Saturday, August 27, 2011

The Great Lie Of The Meritocracy

I never liked the sound of the word, “meritocracy.” It sounds too much like my town growing up, with all the boys fighting it out to establish and maintain the pecking order, to see who got to be the captains of the choose-up baseball teams, and who had to just shut up when someone asked him if he had any naked pictures of his own mother, who had to get out of the way when someone wanted to boost a certain girl. I have always preferred more egalitarian systems.

There is a good deal of loose talk these days about the exceptional nature of the pure, unalloyed expression of the American Ideal. The “things that made America great” are selectively hashed out, usually by people with no particular actual knowledge of American history. These narratives usually find fault with the modern America and strain to identify the historical movements and individuals who can be blamed for America’s somehow less-than-exceptional present day condition. And the narratives attach great significance to individual effort and merit.

“If only,” the narrative suggests, “we could get government out of people’s way, remove the artificial barriers of government regulation, get the hand of government out of people’s pockets, and give people back their sense of self-reliance, empowering them to make their own way in the markets, America could be great again!!!”

As a concession to the brevity of life, let’s leave out the God part of this narrative. Let’s also set aside for now the fact that it was those same much maligned historical movements and individuals that were responsible for America’s ascendancy to the apex of power during the middle of the 20th Century. I mean, this is a blog, not “War and Peace.”

But the narrative . . . there is a strong inference in this narrative that the return to “true American values” would greatly benefit individual Americans, that it would somehow unleash the native entrepreneurship of the American people, enabling them to rise to great heights through their own hard work and thrift. Real Americans don’t want government hand-outs, they don’t want the government to take care of them, just set them free and they’ll take care of themselves (and make the country rich beyond measure in the meantime).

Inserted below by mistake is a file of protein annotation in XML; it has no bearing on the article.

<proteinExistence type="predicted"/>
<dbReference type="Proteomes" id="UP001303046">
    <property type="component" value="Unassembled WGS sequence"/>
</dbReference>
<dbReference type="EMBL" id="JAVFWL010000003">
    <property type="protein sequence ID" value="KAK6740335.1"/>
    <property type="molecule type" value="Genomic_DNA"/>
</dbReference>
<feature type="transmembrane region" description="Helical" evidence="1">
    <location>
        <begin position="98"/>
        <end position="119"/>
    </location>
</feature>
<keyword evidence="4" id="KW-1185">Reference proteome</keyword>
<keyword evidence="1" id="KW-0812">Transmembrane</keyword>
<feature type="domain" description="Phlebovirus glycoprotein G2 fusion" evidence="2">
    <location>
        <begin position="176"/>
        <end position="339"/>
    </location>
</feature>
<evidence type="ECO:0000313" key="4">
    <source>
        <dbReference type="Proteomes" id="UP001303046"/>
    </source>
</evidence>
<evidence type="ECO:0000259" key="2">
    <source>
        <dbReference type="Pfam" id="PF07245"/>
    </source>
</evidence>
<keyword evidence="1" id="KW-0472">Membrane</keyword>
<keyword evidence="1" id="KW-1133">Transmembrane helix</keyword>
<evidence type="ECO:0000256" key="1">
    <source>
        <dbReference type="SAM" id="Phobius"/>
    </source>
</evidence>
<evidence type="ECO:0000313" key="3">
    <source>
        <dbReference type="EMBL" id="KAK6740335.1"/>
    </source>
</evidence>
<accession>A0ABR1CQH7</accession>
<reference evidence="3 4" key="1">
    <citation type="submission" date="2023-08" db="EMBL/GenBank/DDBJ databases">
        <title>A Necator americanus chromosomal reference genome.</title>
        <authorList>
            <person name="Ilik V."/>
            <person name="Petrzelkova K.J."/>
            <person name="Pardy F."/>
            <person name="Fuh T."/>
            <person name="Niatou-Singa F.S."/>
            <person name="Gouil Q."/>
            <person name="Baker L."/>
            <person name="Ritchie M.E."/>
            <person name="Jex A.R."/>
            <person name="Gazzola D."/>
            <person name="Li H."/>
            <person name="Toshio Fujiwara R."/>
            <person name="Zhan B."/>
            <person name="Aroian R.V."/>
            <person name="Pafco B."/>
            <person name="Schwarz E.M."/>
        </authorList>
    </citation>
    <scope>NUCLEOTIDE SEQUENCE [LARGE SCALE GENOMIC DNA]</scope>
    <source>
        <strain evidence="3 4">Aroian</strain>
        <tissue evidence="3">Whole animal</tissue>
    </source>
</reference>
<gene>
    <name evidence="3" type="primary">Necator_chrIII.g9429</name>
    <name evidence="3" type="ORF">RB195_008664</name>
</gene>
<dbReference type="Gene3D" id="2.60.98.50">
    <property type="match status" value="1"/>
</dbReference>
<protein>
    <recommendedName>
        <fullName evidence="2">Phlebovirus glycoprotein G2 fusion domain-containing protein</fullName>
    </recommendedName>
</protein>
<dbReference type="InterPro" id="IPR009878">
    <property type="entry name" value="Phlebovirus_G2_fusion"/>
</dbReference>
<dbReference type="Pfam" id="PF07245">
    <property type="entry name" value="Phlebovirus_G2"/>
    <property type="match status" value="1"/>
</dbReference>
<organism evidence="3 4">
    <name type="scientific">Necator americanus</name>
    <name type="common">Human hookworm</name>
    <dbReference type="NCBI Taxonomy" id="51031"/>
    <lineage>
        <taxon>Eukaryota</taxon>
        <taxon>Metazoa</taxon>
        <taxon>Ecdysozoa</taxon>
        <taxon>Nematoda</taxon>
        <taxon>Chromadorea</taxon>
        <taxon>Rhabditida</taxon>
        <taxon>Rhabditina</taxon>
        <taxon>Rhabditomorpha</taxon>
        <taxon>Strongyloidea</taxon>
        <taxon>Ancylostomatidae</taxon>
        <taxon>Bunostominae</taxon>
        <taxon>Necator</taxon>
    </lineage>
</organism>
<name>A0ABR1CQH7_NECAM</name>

This is the idea of the meritocracy. Let people sink or swim according to their own merit. The dark side of it is never mentioned.

There is real mischief in all of this, and it rises to the level of true evil in a least two ways:

First, the real supporters of this meritocratic narrative are corporate interests, whose own prosperity would be advanced by the goals of the narrative at the expense of the vast majority of the American people; and

Second, most Americans by far have no desire at all to set sail independently on the seas of commerce, to take great risks for chances at great gain (or corresponding loss). They have, in other words, no desire to be cast adrift on the seas of commerce, forced to negotiate their own prosperity.

The first evil should be self-explanatory, but the second bears further examination. Most Americans by far are workers. Although their lives may show a lot of merit, their merit is shown mostly in ways that do not enhance their financial security. They are good friends, good neighbors, good husbands and wives, good parents. The only merit that most Americans show in the area of production is the merit of being a good, loyal employee, a good worker.

This whole “we want to give you the freedom to get rich on your own” is an insidious lie. Most people are completely innocent of entrepreneurial ambitions. They are equipped neither by talent nor by inclination to start a business that will make them rich. I’m not being condescending here, I’m one of the people who failed in the attempt. I could tell that the shoe was pinching the instant I tried to put it on, my anxiety levels went through the roof. I gave up only after a sincere effort that lasted six years. It turned out that I was “most people” in this respect. Most people just want to have a decent job, at a fair wage, to be allowed to work hard for a fair boss, to have their work respected and their loyalty reciprocated, to be secure in this effort, and to have the freedom to live in peace and raise a family in the meantime.

If you’ve got a great idea, and lots of focus and energy, go for it! You’ll find out that it is still quite possible in America to stand on your own and get very, very rich. I just don’t think that makes you better than anybody else. And we certainly don’t need to adjust the playing field to make it easier for you to get rich.

So, a little reasonableness here. We humans have gotten as far as we have by helping each other, by making allowances for the differences between us, and most of all, by working together. It was the ability to organize and cooperate that has made us prosperous, not our ability to fight selfishly for advantage.

Rather than attempt to spell out how this all applies to contemporary American politics in general, I will leave it to you to search your own consciences and figure out on your own which political philosophies best suit your interpretation of these facts.

No comments: